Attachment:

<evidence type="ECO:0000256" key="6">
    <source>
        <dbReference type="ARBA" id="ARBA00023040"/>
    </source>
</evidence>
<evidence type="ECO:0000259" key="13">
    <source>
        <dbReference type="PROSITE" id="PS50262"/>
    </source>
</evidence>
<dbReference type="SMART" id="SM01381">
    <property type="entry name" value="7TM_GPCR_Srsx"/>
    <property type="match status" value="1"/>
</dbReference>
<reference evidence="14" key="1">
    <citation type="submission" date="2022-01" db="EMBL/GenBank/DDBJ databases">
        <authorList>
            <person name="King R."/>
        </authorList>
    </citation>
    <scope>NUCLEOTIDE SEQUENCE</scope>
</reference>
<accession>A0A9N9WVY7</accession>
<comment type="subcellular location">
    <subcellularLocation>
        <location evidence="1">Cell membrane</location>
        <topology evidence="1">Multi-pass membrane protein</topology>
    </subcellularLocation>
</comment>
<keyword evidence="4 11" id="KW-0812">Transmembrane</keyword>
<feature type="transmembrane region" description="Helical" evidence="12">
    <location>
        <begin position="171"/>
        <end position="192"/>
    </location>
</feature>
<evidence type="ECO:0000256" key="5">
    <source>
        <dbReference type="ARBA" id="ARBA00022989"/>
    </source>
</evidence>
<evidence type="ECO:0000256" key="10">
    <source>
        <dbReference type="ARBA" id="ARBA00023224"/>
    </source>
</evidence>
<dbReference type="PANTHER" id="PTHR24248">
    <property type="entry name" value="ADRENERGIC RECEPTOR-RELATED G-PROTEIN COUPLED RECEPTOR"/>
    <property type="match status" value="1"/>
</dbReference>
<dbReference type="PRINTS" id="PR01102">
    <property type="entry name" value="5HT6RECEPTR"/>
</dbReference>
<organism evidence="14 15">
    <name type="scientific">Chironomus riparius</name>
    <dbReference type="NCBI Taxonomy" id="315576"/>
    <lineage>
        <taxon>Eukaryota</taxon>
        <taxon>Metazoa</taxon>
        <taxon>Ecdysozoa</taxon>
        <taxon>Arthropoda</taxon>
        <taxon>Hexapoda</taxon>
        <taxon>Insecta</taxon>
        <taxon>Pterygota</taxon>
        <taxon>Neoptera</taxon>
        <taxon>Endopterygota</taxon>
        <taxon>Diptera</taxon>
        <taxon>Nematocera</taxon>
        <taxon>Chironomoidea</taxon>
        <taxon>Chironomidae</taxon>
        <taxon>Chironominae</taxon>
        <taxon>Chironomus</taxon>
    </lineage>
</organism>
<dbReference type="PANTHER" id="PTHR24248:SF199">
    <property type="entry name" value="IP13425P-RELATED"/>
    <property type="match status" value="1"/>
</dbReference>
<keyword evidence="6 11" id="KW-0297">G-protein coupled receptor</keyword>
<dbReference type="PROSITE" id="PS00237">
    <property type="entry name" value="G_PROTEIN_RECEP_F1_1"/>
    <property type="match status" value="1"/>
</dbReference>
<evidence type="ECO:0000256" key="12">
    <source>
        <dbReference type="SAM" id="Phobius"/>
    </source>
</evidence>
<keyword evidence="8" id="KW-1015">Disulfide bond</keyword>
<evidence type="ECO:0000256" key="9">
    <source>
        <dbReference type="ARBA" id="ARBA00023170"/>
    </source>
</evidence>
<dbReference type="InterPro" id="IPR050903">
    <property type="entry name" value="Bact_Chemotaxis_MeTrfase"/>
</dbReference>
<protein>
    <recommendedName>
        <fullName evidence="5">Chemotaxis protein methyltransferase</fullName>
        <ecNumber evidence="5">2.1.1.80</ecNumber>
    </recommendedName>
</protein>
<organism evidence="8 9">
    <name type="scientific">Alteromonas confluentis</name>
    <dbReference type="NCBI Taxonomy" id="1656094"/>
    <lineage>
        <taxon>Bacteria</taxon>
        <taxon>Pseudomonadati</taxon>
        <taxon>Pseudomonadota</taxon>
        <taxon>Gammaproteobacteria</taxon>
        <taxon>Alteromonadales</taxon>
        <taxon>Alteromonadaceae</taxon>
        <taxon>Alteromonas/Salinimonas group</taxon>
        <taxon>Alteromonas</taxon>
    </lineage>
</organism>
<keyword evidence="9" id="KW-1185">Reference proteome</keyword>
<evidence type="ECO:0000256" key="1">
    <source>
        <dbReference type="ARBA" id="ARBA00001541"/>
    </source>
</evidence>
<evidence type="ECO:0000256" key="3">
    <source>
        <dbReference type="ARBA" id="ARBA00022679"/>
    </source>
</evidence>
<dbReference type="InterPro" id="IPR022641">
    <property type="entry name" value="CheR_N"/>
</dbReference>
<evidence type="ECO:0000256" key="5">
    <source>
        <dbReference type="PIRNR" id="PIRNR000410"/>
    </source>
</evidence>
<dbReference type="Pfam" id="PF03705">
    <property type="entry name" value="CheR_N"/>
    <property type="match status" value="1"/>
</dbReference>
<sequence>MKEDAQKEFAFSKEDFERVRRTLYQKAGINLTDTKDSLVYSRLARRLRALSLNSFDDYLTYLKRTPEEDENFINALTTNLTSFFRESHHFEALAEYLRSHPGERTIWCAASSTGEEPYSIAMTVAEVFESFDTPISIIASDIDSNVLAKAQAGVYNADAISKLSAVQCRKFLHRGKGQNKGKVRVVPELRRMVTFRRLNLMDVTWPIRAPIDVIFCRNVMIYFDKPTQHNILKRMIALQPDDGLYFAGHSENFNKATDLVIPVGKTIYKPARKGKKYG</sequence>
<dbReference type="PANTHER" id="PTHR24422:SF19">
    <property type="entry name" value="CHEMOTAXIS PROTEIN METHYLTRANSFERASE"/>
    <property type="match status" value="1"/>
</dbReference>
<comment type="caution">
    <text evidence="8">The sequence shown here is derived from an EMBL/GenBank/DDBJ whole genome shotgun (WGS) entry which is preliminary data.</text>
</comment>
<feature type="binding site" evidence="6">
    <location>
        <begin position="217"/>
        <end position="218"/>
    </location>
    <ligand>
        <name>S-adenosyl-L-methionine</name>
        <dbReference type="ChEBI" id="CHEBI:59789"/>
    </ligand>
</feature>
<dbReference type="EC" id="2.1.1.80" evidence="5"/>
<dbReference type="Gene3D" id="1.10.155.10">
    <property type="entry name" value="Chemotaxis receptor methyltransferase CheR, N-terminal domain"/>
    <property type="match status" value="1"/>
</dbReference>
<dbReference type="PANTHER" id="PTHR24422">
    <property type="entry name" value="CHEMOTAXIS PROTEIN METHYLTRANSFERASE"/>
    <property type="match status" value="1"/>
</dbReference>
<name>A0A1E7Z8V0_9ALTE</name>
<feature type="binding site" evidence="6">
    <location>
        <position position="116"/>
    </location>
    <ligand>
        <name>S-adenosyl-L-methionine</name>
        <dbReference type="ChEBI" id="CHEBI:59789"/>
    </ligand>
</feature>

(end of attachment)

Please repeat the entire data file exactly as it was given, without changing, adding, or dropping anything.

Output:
<evidence type="ECO:0000256" key="6">
    <source>
        <dbReference type="ARBA" id="ARBA00023040"/>
    </source>
</evidence>
<evidence type="ECO:0000259" key="13">
    <source>
        <dbReference type="PROSITE" id="PS50262"/>
    </source>
</evidence>
<dbReference type="SMART" id="SM01381">
    <property type="entry name" value="7TM_GPCR_Srsx"/>
    <property type="match status" value="1"/>
</dbReference>
<reference evidence="14" key="1">
    <citation type="submission" date="2022-01" db="EMBL/GenBank/DDBJ databases">
        <authorList>
            <person name="King R."/>
        </authorList>
    </citation>
    <scope>NUCLEOTIDE SEQUENCE</scope>
</reference>
<accession>A0A9N9WVY7</accession>
<comment type="subcellular location">
    <subcellularLocation>
        <location evidence="1">Cell membrane</location>
        <topology evidence="1">Multi-pass membrane protein</topology>
    </subcellularLocation>
</comment>
<keyword evidence="4 11" id="KW-0812">Transmembrane</keyword>
<feature type="transmembrane region" description="Helical" evidence="12">
    <location>
        <begin position="171"/>
        <end position="192"/>
    </location>
</feature>
<evidence type="ECO:0000256" key="5">
    <source>
        <dbReference type="ARBA" id="ARBA00022989"/>
    </source>
</evidence>
<evidence type="ECO:0000256" key="10">
    <source>
        <dbReference type="ARBA" id="ARBA00023224"/>
    </source>
</evidence>
<dbReference type="PANTHER" id="PTHR24248">
    <property type="entry name" value="ADRENERGIC RECEPTOR-RELATED G-PROTEIN COUPLED RECEPTOR"/>
    <property type="match status" value="1"/>
</dbReference>
<dbReference type="PRINTS" id="PR01102">
    <property type="entry name" value="5HT6RECEPTR"/>
</dbReference>
<organism evidence="14 15">
    <name type="scientific">Chironomus riparius</name>
    <dbReference type="NCBI Taxonomy" id="315576"/>
    <lineage>
        <taxon>Eukaryota</taxon>
        <taxon>Metazoa</taxon>
        <taxon>Ecdysozoa</taxon>
        <taxon>Arthropoda</taxon>
        <taxon>Hexapoda</taxon>
        <taxon>Insecta</taxon>
        <taxon>Pterygota</taxon>
        <taxon>Neoptera</taxon>
        <taxon>Endopterygota</taxon>
        <taxon>Diptera</taxon>
        <taxon>Nematocera</taxon>
        <taxon>Chironomoidea</taxon>
        <taxon>Chironomidae</taxon>
        <taxon>Chironominae</taxon>
        <taxon>Chironomus</taxon>
    </lineage>
</organism>
<dbReference type="PANTHER" id="PTHR24248:SF199">
    <property type="entry name" value="IP13425P-RELATED"/>
    <property type="match status" value="1"/>
</dbReference>
<keyword evidence="6 11" id="KW-0297">G-protein coupled receptor</keyword>
<dbReference type="PROSITE" id="PS00237">
    <property type="entry name" value="G_PROTEIN_RECEP_F1_1"/>
    <property type="match status" value="1"/>
</dbReference>
<evidence type="ECO:0000256" key="12">
    <source>
        <dbReference type="SAM" id="Phobius"/>
    </source>
</evidence>
<keyword evidence="8" id="KW-1015">Disulfide bond</keyword>
<evidence type="ECO:0000256" key="9">
    <source>
        <dbReference type="ARBA" id="ARBA00023170"/>
    </source>
</evidence>
<dbReference type="InterPro" id="IPR050903">
    <property type="entry name" value="Bact_Chemotaxis_MeTrfase"/>
</dbReference>
<protein>
    <recommendedName>
        <fullName evidence="5">Chemotaxis protein methyltransferase</fullName>
        <ecNumber evidence="5">2.1.1.80</ecNumber>
    </recommendedName>
</protein>
<organism evidence="8 9">
    <name type="scientific">Alteromonas confluentis</name>
    <dbReference type="NCBI Taxonomy" id="1656094"/>
    <lineage>
        <taxon>Bacteria</taxon>
        <taxon>Pseudomonadati</taxon>
        <taxon>Pseudomonadota</taxon>
        <taxon>Gammaproteobacteria</taxon>
        <taxon>Alteromonadales</taxon>
        <taxon>Alteromonadaceae</taxon>
        <taxon>Alteromonas/Salinimonas group</taxon>
        <taxon>Alteromonas</taxon>
    </lineage>
</organism>
<keyword evidence="9" id="KW-1185">Reference proteome</keyword>
<evidence type="ECO:0000256" key="1">
    <source>
        <dbReference type="ARBA" id="ARBA00001541"/>
    </source>
</evidence>
<evidence type="ECO:0000256" key="3">
    <source>
        <dbReference type="ARBA" id="ARBA00022679"/>
    </source>
</evidence>
<dbReference type="InterPro" id="IPR022641">
    <property type="entry name" value="CheR_N"/>
</dbReference>
<evidence type="ECO:0000256" key="5">
    <source>
        <dbReference type="PIRNR" id="PIRNR000410"/>
    </source>
</evidence>
<dbReference type="Pfam" id="PF03705">
    <property type="entry name" value="CheR_N"/>
    <property type="match status" value="1"/>
</dbReference>
<sequence>MKEDAQKEFAFSKEDFERVRRTLYQKAGINLTDTKDSLVYSRLARRLRALSLNSFDDYLTYLKRTPEEDENFINALTTNLTSFFRESHHFEALAEYLRSHPGERTIWCAASSTGEEPYSIAMTVAEVFESFDTPISIIASDIDSNVLAKAQAGVYNADAISKLSAVQCRKFLHRGKGQNKGKVRVVPELRRMVTFRRLNLMDVTWPIRAPIDVIFCRNVMIYFDKPTQHNILKRMIALQPDDGLYFAGHSENFNKATDLVIPVGKTIYKPARKGKKYG</sequence>
<dbReference type="PANTHER" id="PTHR24422:SF19">
    <property type="entry name" value="CHEMOTAXIS PROTEIN METHYLTRANSFERASE"/>
    <property type="match status" value="1"/>
</dbReference>
<comment type="caution">
    <text evidence="8">The sequence shown here is derived from an EMBL/GenBank/DDBJ whole genome shotgun (WGS) entry which is preliminary data.</text>
</comment>
<feature type="binding site" evidence="6">
    <location>
        <begin position="217"/>
        <end position="218"/>
    </location>
    <ligand>
        <name>S-adenosyl-L-methionine</name>
        <dbReference type="ChEBI" id="CHEBI:59789"/>
    </ligand>
</feature>
<dbReference type="EC" id="2.1.1.80" evidence="5"/>
<dbReference type="Gene3D" id="1.10.155.10">
    <property type="entry name" value="Chemotaxis receptor methyltransferase CheR, N-terminal domain"/>
    <property type="match status" value="1"/>
</dbReference>
<dbReference type="PANTHER" id="PTHR24422">
    <property type="entry name" value="CHEMOTAXIS PROTEIN METHYLTRANSFERASE"/>
    <property type="match status" value="1"/>
</dbReference>
<name>A0A1E7Z8V0_9ALTE</name>
<feature type="binding site" evidence="6">
    <location>
        <position position="116"/>
    </location>
    <ligand>
        <name>S-adenosyl-L-methionine</name>
        <dbReference type="ChEBI" id="CHEBI:59789"/>
    </ligand>
</feature>